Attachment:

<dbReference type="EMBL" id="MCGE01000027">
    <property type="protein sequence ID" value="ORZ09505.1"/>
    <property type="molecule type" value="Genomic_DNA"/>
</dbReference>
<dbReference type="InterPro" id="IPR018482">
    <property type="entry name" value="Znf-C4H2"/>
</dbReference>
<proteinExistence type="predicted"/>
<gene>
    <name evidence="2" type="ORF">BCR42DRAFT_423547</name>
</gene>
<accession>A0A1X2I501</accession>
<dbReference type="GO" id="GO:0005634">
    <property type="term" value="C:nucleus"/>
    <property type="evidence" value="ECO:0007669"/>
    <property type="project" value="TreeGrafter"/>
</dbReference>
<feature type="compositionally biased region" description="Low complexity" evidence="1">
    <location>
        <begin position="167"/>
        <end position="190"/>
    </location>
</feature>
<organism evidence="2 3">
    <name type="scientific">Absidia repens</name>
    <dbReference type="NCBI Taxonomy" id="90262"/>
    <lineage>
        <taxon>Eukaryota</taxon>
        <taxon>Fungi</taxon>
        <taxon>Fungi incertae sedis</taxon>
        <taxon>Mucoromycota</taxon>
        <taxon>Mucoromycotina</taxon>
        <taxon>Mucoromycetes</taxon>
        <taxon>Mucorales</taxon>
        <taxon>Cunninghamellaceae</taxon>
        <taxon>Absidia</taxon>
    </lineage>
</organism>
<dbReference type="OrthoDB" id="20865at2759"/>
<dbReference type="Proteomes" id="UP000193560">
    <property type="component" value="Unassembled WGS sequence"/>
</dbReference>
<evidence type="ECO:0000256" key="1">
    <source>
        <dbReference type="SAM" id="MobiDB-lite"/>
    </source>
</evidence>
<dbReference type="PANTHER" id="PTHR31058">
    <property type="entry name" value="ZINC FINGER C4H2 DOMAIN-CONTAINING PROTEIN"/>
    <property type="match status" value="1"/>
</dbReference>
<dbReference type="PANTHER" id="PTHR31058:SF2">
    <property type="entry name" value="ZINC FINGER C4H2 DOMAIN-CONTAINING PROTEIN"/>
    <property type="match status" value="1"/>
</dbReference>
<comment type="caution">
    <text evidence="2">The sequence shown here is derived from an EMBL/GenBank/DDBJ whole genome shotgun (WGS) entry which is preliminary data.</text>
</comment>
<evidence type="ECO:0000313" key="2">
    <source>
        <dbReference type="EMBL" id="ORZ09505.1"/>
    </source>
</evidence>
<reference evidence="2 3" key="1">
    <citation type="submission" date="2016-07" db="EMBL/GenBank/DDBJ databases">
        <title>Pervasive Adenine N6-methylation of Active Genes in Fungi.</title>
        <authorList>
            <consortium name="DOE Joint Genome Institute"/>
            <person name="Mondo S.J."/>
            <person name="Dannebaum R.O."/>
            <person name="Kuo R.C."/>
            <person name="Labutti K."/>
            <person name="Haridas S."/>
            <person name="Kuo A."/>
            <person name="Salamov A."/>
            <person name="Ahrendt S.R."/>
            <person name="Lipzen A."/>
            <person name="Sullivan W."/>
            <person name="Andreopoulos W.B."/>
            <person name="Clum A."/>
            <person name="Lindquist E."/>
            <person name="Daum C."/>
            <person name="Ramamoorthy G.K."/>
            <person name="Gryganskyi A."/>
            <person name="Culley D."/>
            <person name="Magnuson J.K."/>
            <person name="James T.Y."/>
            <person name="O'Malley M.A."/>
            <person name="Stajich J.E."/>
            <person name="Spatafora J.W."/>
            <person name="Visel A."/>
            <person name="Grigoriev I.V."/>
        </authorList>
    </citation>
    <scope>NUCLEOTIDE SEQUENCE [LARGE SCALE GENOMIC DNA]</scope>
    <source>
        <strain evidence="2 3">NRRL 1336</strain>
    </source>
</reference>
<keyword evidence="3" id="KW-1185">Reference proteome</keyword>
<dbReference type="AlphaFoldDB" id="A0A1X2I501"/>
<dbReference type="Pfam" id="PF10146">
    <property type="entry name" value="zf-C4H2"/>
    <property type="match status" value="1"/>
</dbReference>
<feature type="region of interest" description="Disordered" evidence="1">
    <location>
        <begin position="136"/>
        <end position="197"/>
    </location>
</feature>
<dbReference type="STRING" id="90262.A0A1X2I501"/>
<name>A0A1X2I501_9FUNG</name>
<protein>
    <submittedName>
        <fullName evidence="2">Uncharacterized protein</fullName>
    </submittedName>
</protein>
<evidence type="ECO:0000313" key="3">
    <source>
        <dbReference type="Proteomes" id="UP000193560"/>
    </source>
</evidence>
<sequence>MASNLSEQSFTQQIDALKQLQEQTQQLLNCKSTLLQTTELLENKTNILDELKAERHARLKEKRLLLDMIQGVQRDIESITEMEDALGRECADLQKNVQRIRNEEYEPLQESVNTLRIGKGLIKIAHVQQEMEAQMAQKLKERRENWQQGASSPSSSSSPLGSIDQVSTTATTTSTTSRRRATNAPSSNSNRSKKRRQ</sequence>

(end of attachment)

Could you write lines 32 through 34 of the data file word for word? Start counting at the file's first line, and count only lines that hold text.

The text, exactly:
        <taxon>Mucoromycotina</taxon>
        <taxon>Mucoromycetes</taxon>
        <taxon>Mucorales</taxon>